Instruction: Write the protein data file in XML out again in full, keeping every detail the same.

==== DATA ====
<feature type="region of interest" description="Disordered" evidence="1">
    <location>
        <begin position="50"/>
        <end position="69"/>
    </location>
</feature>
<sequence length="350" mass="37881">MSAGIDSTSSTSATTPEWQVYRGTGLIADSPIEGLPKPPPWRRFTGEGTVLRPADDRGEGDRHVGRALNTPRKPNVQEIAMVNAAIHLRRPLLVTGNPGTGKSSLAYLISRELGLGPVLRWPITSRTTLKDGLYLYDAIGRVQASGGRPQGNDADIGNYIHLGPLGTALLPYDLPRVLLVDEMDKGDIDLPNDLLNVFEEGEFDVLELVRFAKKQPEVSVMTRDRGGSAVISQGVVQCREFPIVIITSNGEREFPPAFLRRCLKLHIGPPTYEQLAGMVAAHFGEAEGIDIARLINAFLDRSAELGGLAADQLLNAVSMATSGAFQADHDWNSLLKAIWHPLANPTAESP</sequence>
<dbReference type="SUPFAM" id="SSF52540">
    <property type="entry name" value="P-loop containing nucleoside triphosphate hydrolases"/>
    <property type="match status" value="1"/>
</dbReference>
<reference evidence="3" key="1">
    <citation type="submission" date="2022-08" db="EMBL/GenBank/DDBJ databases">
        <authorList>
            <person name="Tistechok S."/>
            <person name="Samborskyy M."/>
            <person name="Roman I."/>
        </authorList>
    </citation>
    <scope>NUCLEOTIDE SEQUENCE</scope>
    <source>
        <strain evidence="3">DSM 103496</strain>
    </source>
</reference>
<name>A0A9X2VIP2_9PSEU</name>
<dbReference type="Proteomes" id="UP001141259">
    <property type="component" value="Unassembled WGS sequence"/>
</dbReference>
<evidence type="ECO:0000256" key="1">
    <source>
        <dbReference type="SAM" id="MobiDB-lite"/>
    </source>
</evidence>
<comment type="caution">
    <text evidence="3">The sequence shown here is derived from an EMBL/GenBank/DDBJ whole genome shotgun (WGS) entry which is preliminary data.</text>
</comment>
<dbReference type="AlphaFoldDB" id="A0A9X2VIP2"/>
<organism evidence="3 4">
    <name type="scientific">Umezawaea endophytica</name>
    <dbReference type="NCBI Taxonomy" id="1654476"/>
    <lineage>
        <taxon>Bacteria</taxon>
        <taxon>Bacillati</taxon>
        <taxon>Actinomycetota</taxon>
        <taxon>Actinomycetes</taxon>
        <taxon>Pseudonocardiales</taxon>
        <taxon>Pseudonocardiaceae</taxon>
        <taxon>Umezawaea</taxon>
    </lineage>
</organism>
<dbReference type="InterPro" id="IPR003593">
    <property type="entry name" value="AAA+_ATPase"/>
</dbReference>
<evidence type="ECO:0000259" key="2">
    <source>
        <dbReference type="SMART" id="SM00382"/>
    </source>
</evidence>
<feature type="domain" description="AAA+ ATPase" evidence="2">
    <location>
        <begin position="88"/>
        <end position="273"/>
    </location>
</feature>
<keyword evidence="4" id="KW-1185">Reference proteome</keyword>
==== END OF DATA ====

<feature type="region of interest" description="Disordered" evidence="1">
    <location>
        <begin position="50"/>
        <end position="69"/>
    </location>
</feature>
<sequence length="350" mass="37881">MSAGIDSTSSTSATTPEWQVYRGTGLIADSPIEGLPKPPPWRRFTGEGTVLRPADDRGEGDRHVGRALNTPRKPNVQEIAMVNAAIHLRRPLLVTGNPGTGKSSLAYLISRELGLGPVLRWPITSRTTLKDGLYLYDAIGRVQASGGRPQGNDADIGNYIHLGPLGTALLPYDLPRVLLVDEMDKGDIDLPNDLLNVFEEGEFDVLELVRFAKKQPEVSVMTRDRGGSAVISQGVVQCREFPIVIITSNGEREFPPAFLRRCLKLHIGPPTYEQLAGMVAAHFGEAEGIDIARLINAFLDRSAELGGLAADQLLNAVSMATSGAFQADHDWNSLLKAIWHPLANPTAESP</sequence>
<dbReference type="SUPFAM" id="SSF52540">
    <property type="entry name" value="P-loop containing nucleoside triphosphate hydrolases"/>
    <property type="match status" value="1"/>
</dbReference>
<reference evidence="3" key="1">
    <citation type="submission" date="2022-08" db="EMBL/GenBank/DDBJ databases">
        <authorList>
            <person name="Tistechok S."/>
            <person name="Samborskyy M."/>
            <person name="Roman I."/>
        </authorList>
    </citation>
    <scope>NUCLEOTIDE SEQUENCE</scope>
    <source>
        <strain evidence="3">DSM 103496</strain>
    </source>
</reference>
<name>A0A9X2VIP2_9PSEU</name>
<dbReference type="Proteomes" id="UP001141259">
    <property type="component" value="Unassembled WGS sequence"/>
</dbReference>
<evidence type="ECO:0000256" key="1">
    <source>
        <dbReference type="SAM" id="MobiDB-lite"/>
    </source>
</evidence>
<comment type="caution">
    <text evidence="3">The sequence shown here is derived from an EMBL/GenBank/DDBJ whole genome shotgun (WGS) entry which is preliminary data.</text>
</comment>
<dbReference type="AlphaFoldDB" id="A0A9X2VIP2"/>
<organism evidence="3 4">
    <name type="scientific">Umezawaea endophytica</name>
    <dbReference type="NCBI Taxonomy" id="1654476"/>
    <lineage>
        <taxon>Bacteria</taxon>
        <taxon>Bacillati</taxon>
        <taxon>Actinomycetota</taxon>
        <taxon>Actinomycetes</taxon>
        <taxon>Pseudonocardiales</taxon>
        <taxon>Pseudonocardiaceae</taxon>
        <taxon>Umezawaea</taxon>
    </lineage>
</organism>
<dbReference type="InterPro" id="IPR003593">
    <property type="entry name" value="AAA+_ATPase"/>
</dbReference>
<evidence type="ECO:0000259" key="2">
    <source>
        <dbReference type="SMART" id="SM00382"/>
    </source>
</evidence>
<feature type="domain" description="AAA+ ATPase" evidence="2">
    <location>
        <begin position="88"/>
        <end position="273"/>
    </location>
</feature>
<keyword evidence="4" id="KW-1185">Reference proteome</keyword>